Toronto-Dominion Bank: Why TD Stock Is Worth Owning Forever
TD Stock Is a Solid Dividend Pick
If you are looking for trading ideas, then Toronto-Dominion Bank (NYSE:TD) stock is not for you. As a bank with an over-$80-billion market cap, TD stock is not known for making big moves. Rather, the main reason why investors are attracted to this Canadian bank stock is its steadily growing dividends.
Right now, TD stock pays a quarterly dividend of CA$0.55 Canadian cents per share. Based on its current stock price, the bank has a handsome annual dividend yield of 3.81%. In the past 10 years, TD stock’s quarterly dividend rate has increased by 130%.
Canadian Banks Are Resilient
When it comes to income investing, you want to look beyond the current yield. Sometimes a stock’s yield is attractive simply because investors don’t believe its current payout is sustainable. And this extends to industries. For instance, there are quite a few stocks in the energy sector that have impressive yields. But if you look at their stock price over the past two years, you’d see that the increasing yield doesn’t come from rising dividends; rather, it’s due to a huge drop in the stock price.
TD stock is in the financial services industry, which is not exactly a place that brings back good memories. When even the biggest players could fail and cause major damage to the U.S. economy, is this really a good place to put your money in?
Well first of all, despite its substantial presence in the U.S., TD survived the last financial crisis. Moreover, during that period, TD stock did not cut its dividends, although many speculated that Canadian banks would follow their U.S. counterparts and reduce their payouts to investors.
There are many reasons why Canadian banks did not fail. For starters, there were tighter regulations in regards to giving out mortgages, and when a borrower does default, Canadian banks can go after assets other than the house alone.
But most notably, starting in the 19th century, Canada’s banking system was created as a system of large financial institutions. The size and diversification at these banks made them a lot more resilient than their U.S. counterparts.
TD, for instance, is the sixth-largest bank in North America, with more than 80,000 employees in offices around the world. The company serves approximately 25-million customers through three segments: Canadian Retail, U.S. Retail, and Wholesale Banking. As of July 31, 2016, TD had CA$1.2 trillion in assets.
Another reason why TD stock stands out for income investors is its retail focus. In 2015, the bank generated 64% of its earnings from Canadian retail, 23% from U.S. retail, nine percent from wholesale, and four percent from TD Ameritrade. Put simply, 87% of TD stock’s earnings came from retail banking. (Source: “TD Bank Group Investor Presentation Q3 2016,” Toronto-Dominion Bank, August 25, 2016.)
Relying on retail instead of wholesale can be a good thing for a bank. Wholesale banking can be profitable with a small number of large accounts, but retail banking, on the other hand, involves setting up branch networks so it is a business with high barriers of entry. But because of the much larger and more diversified customer base, having a retail focus can make the bank more recession-proof than relying on a large wholesale business. The high entry costs in the retail banking industry also mean that there could be less competition from new entrants.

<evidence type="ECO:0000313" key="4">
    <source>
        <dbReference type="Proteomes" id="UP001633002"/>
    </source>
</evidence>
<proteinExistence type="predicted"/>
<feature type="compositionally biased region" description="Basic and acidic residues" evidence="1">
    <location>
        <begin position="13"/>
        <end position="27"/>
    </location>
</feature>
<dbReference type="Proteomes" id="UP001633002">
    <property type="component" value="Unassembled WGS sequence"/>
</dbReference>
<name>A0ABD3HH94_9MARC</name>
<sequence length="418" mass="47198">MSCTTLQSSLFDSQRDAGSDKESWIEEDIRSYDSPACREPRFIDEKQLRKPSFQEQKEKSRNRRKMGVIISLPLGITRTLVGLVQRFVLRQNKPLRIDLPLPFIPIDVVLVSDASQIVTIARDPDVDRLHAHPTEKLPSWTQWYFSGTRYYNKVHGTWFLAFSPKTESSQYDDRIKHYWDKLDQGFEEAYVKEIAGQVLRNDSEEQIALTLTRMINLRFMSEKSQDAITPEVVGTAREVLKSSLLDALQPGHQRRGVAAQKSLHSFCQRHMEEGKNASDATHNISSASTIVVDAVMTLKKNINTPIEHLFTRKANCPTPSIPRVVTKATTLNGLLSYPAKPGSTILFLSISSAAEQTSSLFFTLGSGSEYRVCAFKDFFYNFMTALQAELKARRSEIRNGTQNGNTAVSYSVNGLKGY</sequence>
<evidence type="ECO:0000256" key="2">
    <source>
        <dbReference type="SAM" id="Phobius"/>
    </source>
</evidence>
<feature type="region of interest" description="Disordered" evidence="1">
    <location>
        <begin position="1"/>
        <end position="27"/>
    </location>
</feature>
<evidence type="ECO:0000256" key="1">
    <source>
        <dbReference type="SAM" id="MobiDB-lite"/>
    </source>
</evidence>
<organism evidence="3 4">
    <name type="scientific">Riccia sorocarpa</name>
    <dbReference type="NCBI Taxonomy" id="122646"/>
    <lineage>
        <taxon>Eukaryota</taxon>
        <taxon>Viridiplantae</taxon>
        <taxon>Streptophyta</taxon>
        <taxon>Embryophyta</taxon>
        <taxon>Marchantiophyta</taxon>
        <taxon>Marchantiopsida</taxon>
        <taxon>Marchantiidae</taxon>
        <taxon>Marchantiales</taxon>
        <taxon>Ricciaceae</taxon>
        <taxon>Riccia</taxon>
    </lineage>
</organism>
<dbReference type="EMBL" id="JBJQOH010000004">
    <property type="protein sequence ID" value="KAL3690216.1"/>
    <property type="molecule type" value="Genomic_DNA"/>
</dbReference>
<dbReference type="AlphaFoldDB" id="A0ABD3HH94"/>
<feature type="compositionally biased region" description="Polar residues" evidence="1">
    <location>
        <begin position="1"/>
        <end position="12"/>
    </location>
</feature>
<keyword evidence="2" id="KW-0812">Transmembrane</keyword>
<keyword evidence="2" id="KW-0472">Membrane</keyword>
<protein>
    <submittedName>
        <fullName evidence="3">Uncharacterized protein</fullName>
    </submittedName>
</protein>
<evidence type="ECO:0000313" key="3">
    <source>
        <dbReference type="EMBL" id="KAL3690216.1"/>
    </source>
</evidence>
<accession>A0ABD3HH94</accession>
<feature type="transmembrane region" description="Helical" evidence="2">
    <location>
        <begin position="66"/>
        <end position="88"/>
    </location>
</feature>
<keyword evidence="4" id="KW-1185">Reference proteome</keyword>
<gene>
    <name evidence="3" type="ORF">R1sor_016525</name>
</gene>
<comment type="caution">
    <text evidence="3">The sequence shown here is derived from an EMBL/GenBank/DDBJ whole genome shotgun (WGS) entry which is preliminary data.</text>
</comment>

So, TD is a solid bank. But for TD stock to keep rewarding income investors with dividend hikes, the bank needs to grow its business. On that front, things look quite impressive.
In the third quarter of the bank’s fiscal 2016 which ended July 31st, revenue grew nine percent year-over-year to C$8.7 billion. Adjusted earnings came in at C$1.24 per share, a seven percent increase from the year-ago period. (Source: “TD Bank Group Reports Third Quarter 2016 Results,” Toronto-Dominion Bank, August 25, 2016.)
Of course, no bank is perfect. One of the concerns facing Canadian banks at the moment is the downturn in the energy sector. But TD seems to be in good shape. In the quarter, the bank’s oil and gas producers and services outstandings were reduced by CA$300 million and currently total less than one percent of total gross loans and acceptances. Moreover, 65% of TD’s undrawn oil and gas exposure is investment grade.
In the past five years, TD stock’s adjusted earnings per share grew at a compound annual growth rate (CAGR) of 7.7%. Going forward, the bank is targeting a seven-percent to-10% adjusted EPS growth over the medium term.
The Bottom Line on TD Stock
Due to the nature of the bank’s business, TD stock is probably not going to shoot through the roof anytime soon. But with solid growth in its top and bottom line, the bank should be able to provide a growing stream of dividends in the years to come. And that is exactly what income investors are looking for.
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